The Dow Jones index slid 1.91% to 33,063.61 points, the Nasdaq index, 2.55% to 12,381.57 points, and the broader S&P 500 index, 2.14% to 4,137.99 points.

According to market specialist Andy Kapyrin of Regent Atlantic, the New York stock market has taken profits after a summer of fire and “before a week that should be pretty risky for stocks and bonds.

Without relief on this Monday, August 22, on this plan, the week will be marked by some important macroeconomic indicators, including the PMI activity indexes for Tuesday, August 23, but also the price index PCE Friday, August 19.

But the major event is the speech of Fed Chairman Jerome Powell at the annual meeting of central bankers in Jackson Hole, Wyoming.

“This is an opportunity for the Fed to send a clear message to the markets that the institution “is still focused on inflation rather than economic risks,” says Andy Kapyrin.

Traders now favour a 0.75 percentage point increase in the Fed’s main interest rate at the next meeting of the Fed’s Monetary Policy Committee on September 21-22, after having long expected only a half point.

This anticipated continuation of a forced tightening, never seen in the modern era, which would bring the key rate of the U.S. central bank to its highest level in 14 years, plunged technology stocks on Monday, August 22.

Amazon (-3.62%), Tesla (-2.28%), Meta (-2.92%) and Alphabet (-2.58%) illustrated the plunge. Technology companies often need to lend to fuel their growth and are generally struggling with tighter credit conditions.

“I expect them to be left behind as long as interest rates are relatively high,” says Andy Kapyrin.

But the current cold snap is not limited to the technology sector, and all members of the Dow Jones ended in the red on Monday, August 22.

Only a few defensive stocks, less sensitive to the economic situation, such as the health insurer UnitedHealth (-0.68% at 544.57 USD), the Dow’s largest weighting, have survived a little.

“Nothing has changed on the macro front” from where we were in June when Wall Street hit its lows for the year, argued Ross Mayfield of Baird. “I think we’re still headed in the right direction” on the equity side, “but from there, to justify the momentum we’ve seen, it may have been a little premature.”

On the stock market, the movie theater chain AMC (-41.95% to USD 10.46) suffered from the allocation of new shares to its existing shareholders as a dividend, as well as from the announcement of its competitor Cineworld, which is considering filing for bankruptcy.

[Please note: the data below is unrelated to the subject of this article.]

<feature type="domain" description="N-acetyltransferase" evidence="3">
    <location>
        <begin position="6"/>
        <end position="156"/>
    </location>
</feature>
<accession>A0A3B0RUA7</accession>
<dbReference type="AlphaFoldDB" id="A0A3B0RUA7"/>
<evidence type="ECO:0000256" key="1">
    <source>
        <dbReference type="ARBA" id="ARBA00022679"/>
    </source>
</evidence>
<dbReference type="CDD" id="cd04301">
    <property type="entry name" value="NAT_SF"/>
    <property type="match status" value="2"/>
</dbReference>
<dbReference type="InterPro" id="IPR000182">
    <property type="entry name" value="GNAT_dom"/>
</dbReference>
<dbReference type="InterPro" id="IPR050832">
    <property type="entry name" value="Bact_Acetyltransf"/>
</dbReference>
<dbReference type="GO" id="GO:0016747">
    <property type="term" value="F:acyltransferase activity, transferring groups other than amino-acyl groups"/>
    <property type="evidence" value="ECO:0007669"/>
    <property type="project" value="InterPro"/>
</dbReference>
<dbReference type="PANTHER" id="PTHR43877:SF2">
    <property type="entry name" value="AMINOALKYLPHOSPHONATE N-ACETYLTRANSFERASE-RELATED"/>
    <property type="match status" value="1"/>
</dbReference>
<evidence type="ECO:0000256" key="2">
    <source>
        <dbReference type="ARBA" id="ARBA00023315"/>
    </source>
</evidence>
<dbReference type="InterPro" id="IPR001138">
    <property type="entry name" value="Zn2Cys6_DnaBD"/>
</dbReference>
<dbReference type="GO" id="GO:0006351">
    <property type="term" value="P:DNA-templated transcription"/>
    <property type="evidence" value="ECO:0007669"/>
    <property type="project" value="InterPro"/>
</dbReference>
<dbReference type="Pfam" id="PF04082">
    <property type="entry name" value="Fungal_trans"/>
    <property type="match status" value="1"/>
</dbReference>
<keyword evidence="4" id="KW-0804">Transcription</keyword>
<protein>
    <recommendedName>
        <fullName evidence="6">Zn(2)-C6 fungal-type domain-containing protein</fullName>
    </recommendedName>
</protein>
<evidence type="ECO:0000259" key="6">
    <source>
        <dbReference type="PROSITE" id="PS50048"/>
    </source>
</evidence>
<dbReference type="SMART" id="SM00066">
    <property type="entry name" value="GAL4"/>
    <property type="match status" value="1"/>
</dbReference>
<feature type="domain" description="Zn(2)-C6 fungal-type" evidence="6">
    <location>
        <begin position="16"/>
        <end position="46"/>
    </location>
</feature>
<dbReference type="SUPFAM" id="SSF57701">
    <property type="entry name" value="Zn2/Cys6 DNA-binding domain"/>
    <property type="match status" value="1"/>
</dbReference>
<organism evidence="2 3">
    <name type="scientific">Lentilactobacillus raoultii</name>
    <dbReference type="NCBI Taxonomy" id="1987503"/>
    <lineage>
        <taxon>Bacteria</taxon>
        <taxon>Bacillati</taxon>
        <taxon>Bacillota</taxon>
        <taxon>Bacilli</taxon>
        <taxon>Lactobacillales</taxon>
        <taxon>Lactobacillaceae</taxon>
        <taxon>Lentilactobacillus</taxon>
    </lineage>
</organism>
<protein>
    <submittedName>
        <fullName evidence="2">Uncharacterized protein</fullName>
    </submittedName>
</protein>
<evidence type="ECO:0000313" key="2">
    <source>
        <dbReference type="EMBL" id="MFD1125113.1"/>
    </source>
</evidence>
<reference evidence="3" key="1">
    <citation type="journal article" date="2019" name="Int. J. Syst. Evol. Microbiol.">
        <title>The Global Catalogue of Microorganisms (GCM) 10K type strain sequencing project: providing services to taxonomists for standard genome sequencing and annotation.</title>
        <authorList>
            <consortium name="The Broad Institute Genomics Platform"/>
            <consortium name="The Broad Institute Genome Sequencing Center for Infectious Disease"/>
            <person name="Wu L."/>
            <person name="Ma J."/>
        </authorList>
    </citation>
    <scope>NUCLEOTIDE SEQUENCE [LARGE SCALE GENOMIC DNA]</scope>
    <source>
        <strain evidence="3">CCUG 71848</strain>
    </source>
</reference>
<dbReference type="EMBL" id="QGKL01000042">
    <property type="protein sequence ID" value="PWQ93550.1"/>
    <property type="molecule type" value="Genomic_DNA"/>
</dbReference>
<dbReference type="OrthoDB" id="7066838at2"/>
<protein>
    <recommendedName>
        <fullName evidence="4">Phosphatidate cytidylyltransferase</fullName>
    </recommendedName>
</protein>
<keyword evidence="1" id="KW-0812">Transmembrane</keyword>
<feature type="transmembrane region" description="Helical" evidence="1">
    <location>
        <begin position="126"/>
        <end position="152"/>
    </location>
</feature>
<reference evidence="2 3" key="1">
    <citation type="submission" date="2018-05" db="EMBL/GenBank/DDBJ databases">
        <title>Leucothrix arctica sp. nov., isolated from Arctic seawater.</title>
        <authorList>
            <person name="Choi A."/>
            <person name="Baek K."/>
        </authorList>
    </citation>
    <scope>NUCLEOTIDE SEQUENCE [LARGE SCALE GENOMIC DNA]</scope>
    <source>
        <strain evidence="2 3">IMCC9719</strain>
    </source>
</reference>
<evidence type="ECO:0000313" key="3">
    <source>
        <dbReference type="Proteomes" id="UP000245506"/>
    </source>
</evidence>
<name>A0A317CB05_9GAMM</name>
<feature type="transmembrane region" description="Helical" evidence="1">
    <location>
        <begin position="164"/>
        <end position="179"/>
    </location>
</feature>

The stock also suffered from the correction of the “same stocks,” of which it is a part, these shares carried to the nudes, since the beginning of 2021, by the smallholders, often without link with the financial health or the prospects of the companies.

Ford fell sharply (-5.04% to 15.08 dollars), after being sentenced on Friday, August 19, by a court in Georgia to pay 1.7 billion USD in damages. The jury found that a manufacturing defect in one of its pickups had played a role in the deaths of two motorists in 2014.

The automaker also announced on Monday, August 22, that it would cut 3,000 jobs, mainly in the United States, India and Canada.

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Wall Street falls sharply

  The Dow Jones index slid 1.91% to 33,063.61 points, the Nasdaq index, 2.55% to 12,381.57 points, and the broader S&P 500 index, 2.14% to 4,137.99 points. According to market specialist Andy Kapyrin of Regent Atlantic, the New York stock market has taken profits after a summer of fire and "before a week that should be pretty risky for stocks and bonds. Without relief on this Monday, August 22, on this plan, the week will be marked by some important macroeconomic indicators, including the PMI activity indexes for Tuesday, August 23, but also the price index PCE Friday, August 19. But the major event is the speech of Fed Chairman Jerome Powell at the annual meeting of central bankers in Jackson Hole, Wyoming. "This is an opportunity for the Fed to send a clear message to the markets that the institution "is still focused on inflation rather than economic risks," says Andy Kapyrin. Traders now favour a 0.75 percentage point increase in the Fed's main interest rate at the next meeting of the Fed's Monetary Policy Committee on September 21-22, after having long expected only a half point. This anticipated continuation of a forced tightening, never seen in the modern era, which would bring the key rate of the U.S. central bank to its highest level in 14 years, plunged technology stocks on Monday, August 22. Amazon (-3.62%), Tesla (-2.28%), Meta (-2.92%) and Alphabet (-2.58%) illustrated the plunge. Technology companies often need to lend to fuel their growth and are generally struggling with tighter credit conditions. "I expect them to be left behind as long as interest rates are relatively high," says Andy Kapyrin. But the current cold snap is not limited to the technology sector, and all members of the Dow Jones ended in the red on Monday, August 22. Only a few defensive stocks, less sensitive to the economic situation, such as the health insurer UnitedHealth (-0.68% at 544.57 USD), the Dow's largest weighting, have survived a little. "Nothing has changed on the macro front" from where we were in June when Wall Street hit its lows for the year, argued Ross Mayfield of Baird. "I think we're still headed in the right direction" on the equity side, "but from there, to justify the momentum we've seen, it may have been a little premature." On the stock market, the movie theater chain AMC (-41.95% to USD 10.46) suffered from the allocation of new shares to its existing shareholders as a dividend, as well as from the announcement of its competitor Cineworld, which is considering filing for bankruptcy. The stock also suffered from the correction of the "same stocks," of which it is a part, these shares carried to the nudes, since the beginning of 2021, by the smallholders, often without link with the financial health or the prospects of the companies. Ford fell sharply (-5.04% to 15.08 dollars), after being sentenced on Friday, August 19, by a court in Georgia to pay 1.7 billion USD in damages. The jury found that a manufacturing defect in one of its pickups had played a role in the deaths of two motorists in 2014. The automaker also announced on Monday, August 22, that it would cut 3,000 jobs, mainly in the United States, India and Canada.